The SACD output from the 83SE is superior in every way. Also the output of the 83SE sounds better when it is set up (from the settings menu) to convert directly from SACD stream rather than from PCM. You will lose significant resolution listening to SACDs by using the DacMagic as well the benefits of the next generation lossless high definition formats such as DTS-HD Master Audio which the Oppo can decode (but not the DacMagic). The 83 Special Edition is very special in this regard! Nothing in its price range comes even close. I would highly recommend that you try the 83SE. Also don’t forget the 83SE is wired/wireless network aware, allowing use as an outboard DAC over the network with media server, etc.  (Read my excerpt below from another forum discussing what the extra $400 is buying you. It’s considerable and worth every penny!)
 
Also note:  It is NOT true, “…thanks to the blockheads like Sony who control the sacd format, sacd bitstreams cannot be sent digitally to an outboard dac…”
SACD/DSD streams CAN be sent digitally to an outboard DAC and the Oppo 83SE does this!  However:
A. It is done over HDMI interface and not coaxial/toslink because the bandwidth required to stream DSD data is significantly higher than 16/44.1 Redbook CDs, therefore CAN NOT be done over coaxial/toslink due to bandwidth limitations of that interface (and has NOTHING to do with Sony’s reluctance).
B. The outboard DAC must be able to accept/convert a DSD stream, (which your DacMagic can’t).

The 83SE is the most high-value product I have bought in my 30+ audiophile career and is a really good sounding piece of hardware. You should absolutely give it a listen.

“There are three (3) distinct differences between the Standard BDP-83 and the Special Edition with ONE of them affecting every aspect of both players including video, HDMI clock/jittter etc.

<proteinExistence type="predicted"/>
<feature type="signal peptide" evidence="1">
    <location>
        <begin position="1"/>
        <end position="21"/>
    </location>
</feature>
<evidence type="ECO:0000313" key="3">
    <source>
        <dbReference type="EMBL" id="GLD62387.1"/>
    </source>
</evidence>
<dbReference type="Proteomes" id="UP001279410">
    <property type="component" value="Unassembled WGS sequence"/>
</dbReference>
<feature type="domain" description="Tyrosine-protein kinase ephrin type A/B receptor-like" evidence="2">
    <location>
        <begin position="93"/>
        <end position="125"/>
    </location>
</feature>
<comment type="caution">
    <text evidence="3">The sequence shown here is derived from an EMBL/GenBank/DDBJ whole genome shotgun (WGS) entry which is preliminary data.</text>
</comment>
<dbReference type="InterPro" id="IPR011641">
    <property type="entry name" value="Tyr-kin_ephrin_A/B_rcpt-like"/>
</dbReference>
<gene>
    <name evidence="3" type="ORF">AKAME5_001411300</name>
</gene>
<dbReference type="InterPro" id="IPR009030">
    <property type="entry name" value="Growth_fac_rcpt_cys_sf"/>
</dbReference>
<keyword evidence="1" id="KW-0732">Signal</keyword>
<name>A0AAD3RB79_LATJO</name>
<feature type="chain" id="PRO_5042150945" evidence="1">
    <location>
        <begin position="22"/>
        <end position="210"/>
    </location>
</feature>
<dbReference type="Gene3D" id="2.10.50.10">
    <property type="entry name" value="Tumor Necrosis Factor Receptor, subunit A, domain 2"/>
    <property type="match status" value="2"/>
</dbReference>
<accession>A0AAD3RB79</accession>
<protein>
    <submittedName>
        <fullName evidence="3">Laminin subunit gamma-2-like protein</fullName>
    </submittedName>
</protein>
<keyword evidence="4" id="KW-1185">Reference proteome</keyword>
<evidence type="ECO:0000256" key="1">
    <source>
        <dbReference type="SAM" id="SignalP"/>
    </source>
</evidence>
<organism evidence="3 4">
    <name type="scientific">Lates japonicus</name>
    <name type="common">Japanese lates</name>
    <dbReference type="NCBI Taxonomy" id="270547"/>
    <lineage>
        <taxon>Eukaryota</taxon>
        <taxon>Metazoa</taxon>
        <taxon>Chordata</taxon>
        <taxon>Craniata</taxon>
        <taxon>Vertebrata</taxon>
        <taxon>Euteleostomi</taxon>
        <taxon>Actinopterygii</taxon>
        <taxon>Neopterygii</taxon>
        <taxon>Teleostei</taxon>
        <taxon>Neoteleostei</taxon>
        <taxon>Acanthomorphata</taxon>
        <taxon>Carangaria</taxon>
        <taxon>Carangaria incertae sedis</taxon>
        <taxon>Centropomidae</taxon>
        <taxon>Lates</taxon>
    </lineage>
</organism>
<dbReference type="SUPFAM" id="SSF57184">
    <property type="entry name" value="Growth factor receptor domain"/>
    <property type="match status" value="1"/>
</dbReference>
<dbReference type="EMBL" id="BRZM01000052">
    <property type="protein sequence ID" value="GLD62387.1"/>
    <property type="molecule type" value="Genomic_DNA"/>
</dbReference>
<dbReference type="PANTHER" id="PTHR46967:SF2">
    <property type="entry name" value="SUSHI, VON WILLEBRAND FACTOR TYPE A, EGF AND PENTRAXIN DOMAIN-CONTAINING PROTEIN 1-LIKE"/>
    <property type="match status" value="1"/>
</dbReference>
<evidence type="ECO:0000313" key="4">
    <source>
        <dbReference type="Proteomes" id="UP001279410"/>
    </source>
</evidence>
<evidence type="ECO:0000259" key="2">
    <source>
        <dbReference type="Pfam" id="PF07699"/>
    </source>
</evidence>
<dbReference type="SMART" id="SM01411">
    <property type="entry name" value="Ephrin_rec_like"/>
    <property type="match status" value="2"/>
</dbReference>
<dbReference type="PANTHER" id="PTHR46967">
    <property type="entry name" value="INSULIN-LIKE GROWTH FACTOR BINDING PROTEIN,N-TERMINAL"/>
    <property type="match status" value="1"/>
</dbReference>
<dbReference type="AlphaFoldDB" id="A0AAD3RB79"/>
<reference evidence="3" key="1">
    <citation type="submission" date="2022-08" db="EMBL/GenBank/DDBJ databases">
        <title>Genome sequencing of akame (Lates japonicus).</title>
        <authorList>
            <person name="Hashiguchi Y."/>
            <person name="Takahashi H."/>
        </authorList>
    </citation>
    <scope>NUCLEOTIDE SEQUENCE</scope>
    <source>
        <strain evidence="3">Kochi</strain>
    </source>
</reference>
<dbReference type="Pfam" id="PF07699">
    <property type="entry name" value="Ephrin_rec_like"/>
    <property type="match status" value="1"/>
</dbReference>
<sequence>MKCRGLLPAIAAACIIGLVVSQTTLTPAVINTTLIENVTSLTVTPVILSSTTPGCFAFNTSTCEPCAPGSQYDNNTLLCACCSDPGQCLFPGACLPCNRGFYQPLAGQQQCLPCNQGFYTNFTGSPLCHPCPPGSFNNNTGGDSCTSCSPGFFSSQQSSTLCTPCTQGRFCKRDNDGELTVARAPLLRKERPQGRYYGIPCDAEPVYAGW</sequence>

1.As is common knowledge the audio board is different. The board itself has 3 distinct differences between the two. Standard board uses the Cirrus Logic CS4382A 7.1 channel DAC for multi-channel outputs while the SE uses the ESS Technology ES9006 DACs for improved multi-channel performance. Standard board uses Cirrus Logic CS4398, 1 DAC per channel for the Stereo outputs while the SE uses ESS Technology ES9016, 4 DACs per channel, providing probably 40% of the audible difference between the two in Stereo. SE’s analog section after the DACs uses superior audiophile quality components. This probably accounts for another 40% of the sonic improvements as compared to the Standard.

2. SE uses a much improved MAIN Power Supply which provides power to the ENTIRE unit. This means the video sections as well as the HDMI controllers/clock circuitry etc are getting tighter controlled power. This power section has two distinct differences when compared to the Standard unit. The analog audio power regulators use dynamic servos whereas the Standard does not. This combined effort is probably responsible for the remaining 20% of the audible difference. However the POWER supply’s contribution it is not only apparent in the Audio section. In my dedicated light controlled HT using a DLP DarkChip 3 projector which is carefully calibrated to ISF standards I fed both of them directly to the projector using high quality cables and could tell a slight difference in the picture quality of the SE as compared to the Standard. This slight difference can also be found thru the HDMI outputs. This HDMI difference between the two was much more apparent in my main audio system consisting of highly modified Magnepans driven by Neilson Pass mono-blocks connected by JPS Labs Superconductor wires but NOT so apparent in my bedroom system using an Onkyo receiver driving mid level speakers. So if you are not hearing it, blame it on the resolution of your system (and/or your auditory experience level) but it is there.

3. SE has a RS-232 port that the Standard does not (and has nothing to do with audio/video performance whatsoever).